# 13.3: Estimating Extinction Risk

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Biologists often use the positive relationship between population size and likelihood of persistence to predict the probability that a population may go extinct at some point in the future. One of the most popular tools for making such predictions is **population viability analysis (PVA)**. A PVA can be thought of as a type of extinction risk assessment; it uses demographic data and mathematical methods to predict at what point in the future a population or species is likely to perish. In addition, by considering a species’ resource requirements and the availability of limiting resources, biologists can use the results of a PVA to identify a species’ most vulnerable life stages, and to estimate how management techniques may influence population size and extinction risk. In this way, PVAs can guide conservation decisions by highlighting the need to, for example, modify harvesting regulations, perform translocations, or provide and protect a greater amount of suitable habitat. Even the IUCN’s Red List Criteria uses PVA as a criterion to help prioritize conservation targets: populations with low extinction risk may not require immediate attention, while those approaching extinction thresholds will gain higher priority.

## Probability of extinction

Population viability analysis (PVA) uses demographic data and mathematical methods to predict if a population or species is likely to persist or perish.

The main purpose of a PVA is to estimate the viability (or time to extinction) of a species or population from observed population sizes and growth rates. Consider a population with 100 individuals that loses 50% of its individuals each year. A simple model will suggest that this population will lose 50 individuals the first year, 25 individuals the second year, and so on, until no individuals are left in the seventh year. The probability of extinction for this population is thus 100%, and the time to extinction is seven years. But how do we deal with the more realistic complex variations in population sizes we see in nature?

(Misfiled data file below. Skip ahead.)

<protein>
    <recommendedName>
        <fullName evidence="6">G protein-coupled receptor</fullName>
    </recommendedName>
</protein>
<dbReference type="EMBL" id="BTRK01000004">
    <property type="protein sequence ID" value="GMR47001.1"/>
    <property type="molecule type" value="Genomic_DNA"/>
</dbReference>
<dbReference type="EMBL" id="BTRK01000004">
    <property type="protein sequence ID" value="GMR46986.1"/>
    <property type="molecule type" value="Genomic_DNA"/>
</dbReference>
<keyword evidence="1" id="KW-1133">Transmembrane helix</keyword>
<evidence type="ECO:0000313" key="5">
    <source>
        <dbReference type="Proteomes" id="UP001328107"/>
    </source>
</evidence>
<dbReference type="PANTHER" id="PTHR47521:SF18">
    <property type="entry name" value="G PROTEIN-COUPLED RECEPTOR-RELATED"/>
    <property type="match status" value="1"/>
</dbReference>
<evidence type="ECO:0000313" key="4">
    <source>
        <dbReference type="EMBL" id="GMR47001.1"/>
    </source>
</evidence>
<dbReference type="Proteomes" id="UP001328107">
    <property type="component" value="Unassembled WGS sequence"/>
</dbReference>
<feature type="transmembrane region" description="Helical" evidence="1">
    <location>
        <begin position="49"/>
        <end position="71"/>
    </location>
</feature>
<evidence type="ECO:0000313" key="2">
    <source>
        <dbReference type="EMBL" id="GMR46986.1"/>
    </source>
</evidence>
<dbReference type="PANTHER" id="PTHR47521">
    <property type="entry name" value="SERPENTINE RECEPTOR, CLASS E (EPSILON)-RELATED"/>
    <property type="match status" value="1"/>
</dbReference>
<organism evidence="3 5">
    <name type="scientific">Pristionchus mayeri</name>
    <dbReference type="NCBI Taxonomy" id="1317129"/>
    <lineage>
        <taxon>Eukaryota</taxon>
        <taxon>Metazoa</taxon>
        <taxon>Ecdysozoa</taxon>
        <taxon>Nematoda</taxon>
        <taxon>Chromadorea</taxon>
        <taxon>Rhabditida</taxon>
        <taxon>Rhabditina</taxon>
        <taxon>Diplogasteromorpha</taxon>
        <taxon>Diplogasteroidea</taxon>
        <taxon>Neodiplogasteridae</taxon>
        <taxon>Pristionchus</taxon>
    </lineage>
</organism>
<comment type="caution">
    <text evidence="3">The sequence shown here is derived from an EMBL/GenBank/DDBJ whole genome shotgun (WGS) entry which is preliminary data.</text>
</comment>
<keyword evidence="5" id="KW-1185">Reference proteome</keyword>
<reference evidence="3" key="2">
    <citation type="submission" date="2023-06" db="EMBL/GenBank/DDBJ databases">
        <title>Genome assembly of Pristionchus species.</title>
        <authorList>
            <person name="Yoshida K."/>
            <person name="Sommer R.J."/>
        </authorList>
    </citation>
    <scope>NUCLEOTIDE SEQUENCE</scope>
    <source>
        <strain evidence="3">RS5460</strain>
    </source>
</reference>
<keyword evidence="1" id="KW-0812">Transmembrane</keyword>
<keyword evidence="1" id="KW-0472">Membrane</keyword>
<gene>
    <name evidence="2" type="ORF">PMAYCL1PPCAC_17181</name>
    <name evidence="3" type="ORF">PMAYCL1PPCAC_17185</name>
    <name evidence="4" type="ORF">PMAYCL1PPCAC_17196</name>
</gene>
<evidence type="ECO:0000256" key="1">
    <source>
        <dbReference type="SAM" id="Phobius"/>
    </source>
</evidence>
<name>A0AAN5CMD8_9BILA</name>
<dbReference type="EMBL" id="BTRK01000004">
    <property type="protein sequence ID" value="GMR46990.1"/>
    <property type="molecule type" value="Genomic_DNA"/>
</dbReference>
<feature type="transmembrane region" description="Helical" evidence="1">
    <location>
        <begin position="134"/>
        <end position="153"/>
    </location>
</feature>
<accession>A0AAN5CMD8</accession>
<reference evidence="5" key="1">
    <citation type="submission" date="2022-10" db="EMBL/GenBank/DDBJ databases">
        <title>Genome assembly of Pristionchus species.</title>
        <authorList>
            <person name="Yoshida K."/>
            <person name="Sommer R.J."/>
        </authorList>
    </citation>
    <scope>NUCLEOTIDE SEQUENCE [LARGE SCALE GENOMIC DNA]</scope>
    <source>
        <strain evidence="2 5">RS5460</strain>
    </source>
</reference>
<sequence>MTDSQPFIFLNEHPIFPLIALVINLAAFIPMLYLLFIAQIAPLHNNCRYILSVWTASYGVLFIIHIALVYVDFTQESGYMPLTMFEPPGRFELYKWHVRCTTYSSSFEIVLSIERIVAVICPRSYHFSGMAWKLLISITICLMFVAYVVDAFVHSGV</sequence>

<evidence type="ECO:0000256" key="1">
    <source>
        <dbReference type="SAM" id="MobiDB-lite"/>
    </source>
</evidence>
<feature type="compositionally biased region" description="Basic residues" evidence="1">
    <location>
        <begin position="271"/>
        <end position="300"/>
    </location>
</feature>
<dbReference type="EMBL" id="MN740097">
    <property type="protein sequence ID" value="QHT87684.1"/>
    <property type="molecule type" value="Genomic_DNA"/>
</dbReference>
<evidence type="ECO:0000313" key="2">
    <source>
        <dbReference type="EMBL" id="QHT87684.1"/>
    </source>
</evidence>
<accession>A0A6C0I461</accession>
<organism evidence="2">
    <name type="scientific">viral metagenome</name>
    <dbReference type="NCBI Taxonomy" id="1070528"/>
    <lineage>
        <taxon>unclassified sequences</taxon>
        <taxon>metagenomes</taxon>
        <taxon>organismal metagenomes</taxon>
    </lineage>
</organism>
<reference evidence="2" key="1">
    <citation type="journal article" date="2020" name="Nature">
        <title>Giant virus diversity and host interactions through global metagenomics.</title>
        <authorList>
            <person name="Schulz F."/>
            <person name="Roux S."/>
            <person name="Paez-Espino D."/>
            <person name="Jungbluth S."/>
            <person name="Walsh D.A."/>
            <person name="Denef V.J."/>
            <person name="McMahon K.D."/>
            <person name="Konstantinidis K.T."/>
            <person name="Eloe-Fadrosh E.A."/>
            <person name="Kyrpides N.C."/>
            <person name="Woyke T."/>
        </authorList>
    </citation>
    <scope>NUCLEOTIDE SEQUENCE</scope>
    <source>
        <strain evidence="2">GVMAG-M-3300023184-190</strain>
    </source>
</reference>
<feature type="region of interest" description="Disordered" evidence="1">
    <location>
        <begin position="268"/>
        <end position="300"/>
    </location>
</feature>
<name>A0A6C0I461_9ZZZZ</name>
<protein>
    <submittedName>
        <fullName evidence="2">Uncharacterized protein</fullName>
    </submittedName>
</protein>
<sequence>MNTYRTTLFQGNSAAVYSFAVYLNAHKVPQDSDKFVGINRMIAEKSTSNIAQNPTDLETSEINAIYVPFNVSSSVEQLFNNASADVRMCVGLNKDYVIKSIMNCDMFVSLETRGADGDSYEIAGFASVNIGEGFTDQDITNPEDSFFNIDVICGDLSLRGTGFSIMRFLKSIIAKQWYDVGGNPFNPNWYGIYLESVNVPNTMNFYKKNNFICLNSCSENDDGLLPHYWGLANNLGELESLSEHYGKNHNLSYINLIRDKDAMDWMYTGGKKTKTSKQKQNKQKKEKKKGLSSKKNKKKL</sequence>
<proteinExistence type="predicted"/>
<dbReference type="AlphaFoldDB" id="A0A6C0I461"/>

A more realistic PVA begins by constructing a mathematical model representing the population of interest using data obtained from a demographic study, which may include the current age (or size) structure of the population, average birth rates, and average survival rates of each age class. This dataset would be organized in a format suitable for PVA modeling using a database package, and then analyzed using the methods of matrix algebra. Because results from this initial model have only one outcome—a population that is either stable or growing/declining at a fixed rate—it is called a **deterministic model**. Typically, deterministic models are then tailored to include a variety of independent environmental parameters, such as food availability, storm frequency, or invasive competitors. Variability can also be added into the model by allowing some or all the model elements (e.g. survival rate or habitat availability) to vary within their observed ranges of values. Catastrophic events, such as a fire that kills a large proportion of the population, can also be programed to occur at random points in time. Hundreds or even thousands of simulations of this complex model can then be run to determine changes in population size over time, the probability of population extinction within a certain period, and the median time to extinction. Because of the variability built into this more complex model, each iteration’s output will vary from the next; for that reason, it is called a **stochastic model**. The choice of models and the parameters included depend on the goals of the analysis and the management options under consideration.

## Minimum viable population

When a PVA shows that a population has a relatively high risk of extinction, a logical next step would be to determine what could be done to prevent the extinction from happening. In general, protecting larger populations reduces extinction probability (Figure 13.3.1). To understand exactly how large is large enough, a PVA can also be used to estimate a **minimum viable population (MVP)**. As the name implies, an MVP is the smallest number of individuals necessary for a population to have a chance of long-term persistence, despite the potential effects of demographic, environmental, and genetic stochasticity, and natural catastrophes faced by small populations. This is well illustrated in the influential paper by Shaffer (1981), who compared setting MVP targets to planning for floods; engineers cannot rely on the average annual rainfall when designing flood control systems near rivers and wetlands. Instead, they must design systems that can also handle extreme rainfall and flooding events. These extreme events may occur rarely, perhaps once every 50 years, but they will likely occur during the lifetime of a flood control system. Similarly, to maximize the long-term protection of a threatened species, we must take actions that protect them in both average and extreme years characterized by catastrophic events such as cyclones/hurricanes, forest fires, and disease epidemics (Anderson et al., 2017). This is especially true considering future climate change scenarios, where every year may be uncharacteristically harsh, in effect a 50-year event.